(a) The scourging.  Eusebius (3rd C. AD) wrote that many victims did not even live through this but died before being crucified.  “The bodies of those about to be crucified were laid open (the whips had pieces of bone or metal in the end to open the back) so that the veins and arteries were literally visible.”  We note that some had a measure (?) of mercy and stopped the whipping at 39 strokes (one short of the required 40).  Mt. 27:26; Mk. 15:15; John 19:1

(b) Crucifixion.  This form of execution was designed to cause maximum pain in the head, the nerve endings ‘set afire’, the scourging sending shock waves throughout the whole body, high fever exaggerating terrible thirst, swelling around nail puncture holes, blood collecting in brain and stomach, despair and shame at being hung naked.  The victims could only long to die quickly, but some lasted for up to two or three days.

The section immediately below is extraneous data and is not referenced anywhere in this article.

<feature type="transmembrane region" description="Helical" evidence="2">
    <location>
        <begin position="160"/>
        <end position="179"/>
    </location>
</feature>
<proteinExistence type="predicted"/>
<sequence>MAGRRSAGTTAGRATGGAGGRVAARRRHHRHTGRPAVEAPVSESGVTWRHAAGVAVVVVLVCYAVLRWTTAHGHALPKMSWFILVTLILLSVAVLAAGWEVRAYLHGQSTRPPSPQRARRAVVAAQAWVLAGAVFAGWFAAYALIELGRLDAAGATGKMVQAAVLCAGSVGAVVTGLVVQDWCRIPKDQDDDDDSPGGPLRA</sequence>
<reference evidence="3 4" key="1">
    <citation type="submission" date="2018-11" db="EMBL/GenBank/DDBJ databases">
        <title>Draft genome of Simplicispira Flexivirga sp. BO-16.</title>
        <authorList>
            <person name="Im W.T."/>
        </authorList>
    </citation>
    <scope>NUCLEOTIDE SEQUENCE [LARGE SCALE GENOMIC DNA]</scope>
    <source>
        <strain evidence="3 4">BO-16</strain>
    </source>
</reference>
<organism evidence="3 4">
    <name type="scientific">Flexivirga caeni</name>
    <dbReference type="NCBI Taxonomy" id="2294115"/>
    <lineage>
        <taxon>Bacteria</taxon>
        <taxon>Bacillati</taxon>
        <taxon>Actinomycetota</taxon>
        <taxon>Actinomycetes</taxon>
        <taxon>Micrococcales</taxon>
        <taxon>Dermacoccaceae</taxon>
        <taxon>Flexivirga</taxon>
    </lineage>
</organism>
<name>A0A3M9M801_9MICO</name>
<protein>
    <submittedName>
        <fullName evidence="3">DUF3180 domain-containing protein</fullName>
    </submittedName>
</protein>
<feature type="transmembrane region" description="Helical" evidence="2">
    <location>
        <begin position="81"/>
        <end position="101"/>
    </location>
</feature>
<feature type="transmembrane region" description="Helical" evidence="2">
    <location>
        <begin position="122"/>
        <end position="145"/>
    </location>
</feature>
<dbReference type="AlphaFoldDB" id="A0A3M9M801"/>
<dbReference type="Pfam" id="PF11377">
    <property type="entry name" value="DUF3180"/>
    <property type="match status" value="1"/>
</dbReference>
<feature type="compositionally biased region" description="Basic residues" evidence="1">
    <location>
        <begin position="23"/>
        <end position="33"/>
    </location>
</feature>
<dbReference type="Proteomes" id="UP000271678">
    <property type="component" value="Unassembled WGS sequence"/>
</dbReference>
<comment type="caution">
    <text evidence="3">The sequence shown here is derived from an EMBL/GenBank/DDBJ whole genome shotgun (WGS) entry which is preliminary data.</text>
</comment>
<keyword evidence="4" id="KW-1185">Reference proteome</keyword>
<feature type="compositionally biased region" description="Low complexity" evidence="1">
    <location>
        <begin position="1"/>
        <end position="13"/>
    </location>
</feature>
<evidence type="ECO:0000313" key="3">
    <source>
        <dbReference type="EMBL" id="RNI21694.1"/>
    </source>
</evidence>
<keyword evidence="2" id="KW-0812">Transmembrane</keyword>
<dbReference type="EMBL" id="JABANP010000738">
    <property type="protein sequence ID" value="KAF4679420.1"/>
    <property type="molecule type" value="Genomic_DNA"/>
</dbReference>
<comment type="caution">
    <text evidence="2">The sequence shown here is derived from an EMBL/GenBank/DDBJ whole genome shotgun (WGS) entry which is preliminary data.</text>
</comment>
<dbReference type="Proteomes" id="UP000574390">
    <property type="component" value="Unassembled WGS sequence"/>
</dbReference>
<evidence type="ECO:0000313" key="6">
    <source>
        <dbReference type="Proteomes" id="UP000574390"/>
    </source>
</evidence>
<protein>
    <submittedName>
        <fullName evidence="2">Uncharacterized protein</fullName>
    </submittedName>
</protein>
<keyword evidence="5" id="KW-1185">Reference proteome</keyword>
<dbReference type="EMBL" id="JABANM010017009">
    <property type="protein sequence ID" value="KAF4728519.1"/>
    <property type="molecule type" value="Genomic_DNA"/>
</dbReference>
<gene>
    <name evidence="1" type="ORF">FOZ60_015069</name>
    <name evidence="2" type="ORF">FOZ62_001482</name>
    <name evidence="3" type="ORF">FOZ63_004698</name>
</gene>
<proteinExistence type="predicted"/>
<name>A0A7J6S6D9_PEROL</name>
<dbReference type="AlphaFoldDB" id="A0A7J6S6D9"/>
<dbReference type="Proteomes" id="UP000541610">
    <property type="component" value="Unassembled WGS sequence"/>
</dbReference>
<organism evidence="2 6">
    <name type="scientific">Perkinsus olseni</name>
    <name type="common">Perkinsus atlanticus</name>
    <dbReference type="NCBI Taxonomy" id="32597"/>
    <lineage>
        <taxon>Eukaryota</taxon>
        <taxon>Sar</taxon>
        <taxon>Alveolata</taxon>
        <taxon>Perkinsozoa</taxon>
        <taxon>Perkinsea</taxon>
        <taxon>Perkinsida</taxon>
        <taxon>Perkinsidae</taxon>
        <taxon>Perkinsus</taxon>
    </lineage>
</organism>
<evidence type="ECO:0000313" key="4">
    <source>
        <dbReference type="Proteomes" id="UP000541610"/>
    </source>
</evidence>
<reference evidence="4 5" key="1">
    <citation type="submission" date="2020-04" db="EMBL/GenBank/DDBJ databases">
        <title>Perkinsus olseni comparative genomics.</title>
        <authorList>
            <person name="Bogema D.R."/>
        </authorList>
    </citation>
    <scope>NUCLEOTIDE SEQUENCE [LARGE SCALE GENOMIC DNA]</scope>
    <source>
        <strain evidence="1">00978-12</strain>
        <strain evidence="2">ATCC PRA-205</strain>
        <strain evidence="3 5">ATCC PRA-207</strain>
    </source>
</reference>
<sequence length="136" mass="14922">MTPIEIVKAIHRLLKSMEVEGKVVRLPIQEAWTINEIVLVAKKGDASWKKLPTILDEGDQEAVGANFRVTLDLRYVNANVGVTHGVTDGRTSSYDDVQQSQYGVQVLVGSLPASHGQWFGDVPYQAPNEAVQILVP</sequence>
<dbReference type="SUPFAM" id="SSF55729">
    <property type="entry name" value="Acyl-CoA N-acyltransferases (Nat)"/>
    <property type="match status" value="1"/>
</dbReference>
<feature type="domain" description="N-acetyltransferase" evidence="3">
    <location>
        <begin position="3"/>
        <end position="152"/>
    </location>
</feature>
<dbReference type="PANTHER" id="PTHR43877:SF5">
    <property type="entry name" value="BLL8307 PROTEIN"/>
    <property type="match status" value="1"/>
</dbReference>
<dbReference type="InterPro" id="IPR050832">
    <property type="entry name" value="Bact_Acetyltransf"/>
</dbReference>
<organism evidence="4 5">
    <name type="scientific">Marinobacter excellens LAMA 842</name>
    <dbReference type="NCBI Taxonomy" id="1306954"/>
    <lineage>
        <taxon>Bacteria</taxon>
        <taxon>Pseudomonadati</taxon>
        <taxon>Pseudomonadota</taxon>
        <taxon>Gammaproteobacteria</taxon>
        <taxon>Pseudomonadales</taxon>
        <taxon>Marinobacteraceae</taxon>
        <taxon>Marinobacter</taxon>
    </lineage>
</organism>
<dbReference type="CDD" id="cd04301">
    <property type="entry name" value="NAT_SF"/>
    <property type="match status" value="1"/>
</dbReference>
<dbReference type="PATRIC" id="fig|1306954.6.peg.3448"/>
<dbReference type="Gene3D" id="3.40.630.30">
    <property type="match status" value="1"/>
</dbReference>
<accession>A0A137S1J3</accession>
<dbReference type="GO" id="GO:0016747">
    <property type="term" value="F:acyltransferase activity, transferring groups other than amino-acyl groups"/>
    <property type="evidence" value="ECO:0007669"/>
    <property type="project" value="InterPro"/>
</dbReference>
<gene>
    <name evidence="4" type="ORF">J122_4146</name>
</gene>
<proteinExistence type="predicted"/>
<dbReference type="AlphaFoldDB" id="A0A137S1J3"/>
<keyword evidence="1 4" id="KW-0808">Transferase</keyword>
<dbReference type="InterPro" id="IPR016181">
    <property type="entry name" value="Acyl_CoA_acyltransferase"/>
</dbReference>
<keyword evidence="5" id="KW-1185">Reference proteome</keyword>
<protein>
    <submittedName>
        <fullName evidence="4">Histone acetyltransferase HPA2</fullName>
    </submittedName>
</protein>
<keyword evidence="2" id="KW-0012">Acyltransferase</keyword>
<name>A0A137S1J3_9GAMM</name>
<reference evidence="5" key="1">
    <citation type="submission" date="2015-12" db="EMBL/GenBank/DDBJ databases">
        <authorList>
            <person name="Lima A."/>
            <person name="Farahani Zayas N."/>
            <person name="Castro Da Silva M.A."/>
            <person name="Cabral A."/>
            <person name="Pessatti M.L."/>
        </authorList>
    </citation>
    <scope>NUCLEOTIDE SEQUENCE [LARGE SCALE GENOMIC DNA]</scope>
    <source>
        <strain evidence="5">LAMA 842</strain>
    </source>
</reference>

(2). Testimony of soldiers experienced in this form of death

(a) The soldiers saw no need to break his legs (a common practice  to hasten death) Jesus was dead already   John 19:33

(b) One, to make sure he was dead pierced his chest showing that  Jesus was already dead.

(3). Pilate wanted to make it absolutely certain before he gave the body away    Mark 15:44-45

B. The body and the tomb

(1). Joseph and Nicodemus ask for the body   Lk. 23:53; Jn. 19:33 
Think about taking a body off a cross.  Would they notice signs of life?

(2). The grave cloth and laying the body in the tomb

(a) Wilbur Smith, speaking of his burial, says “we know more about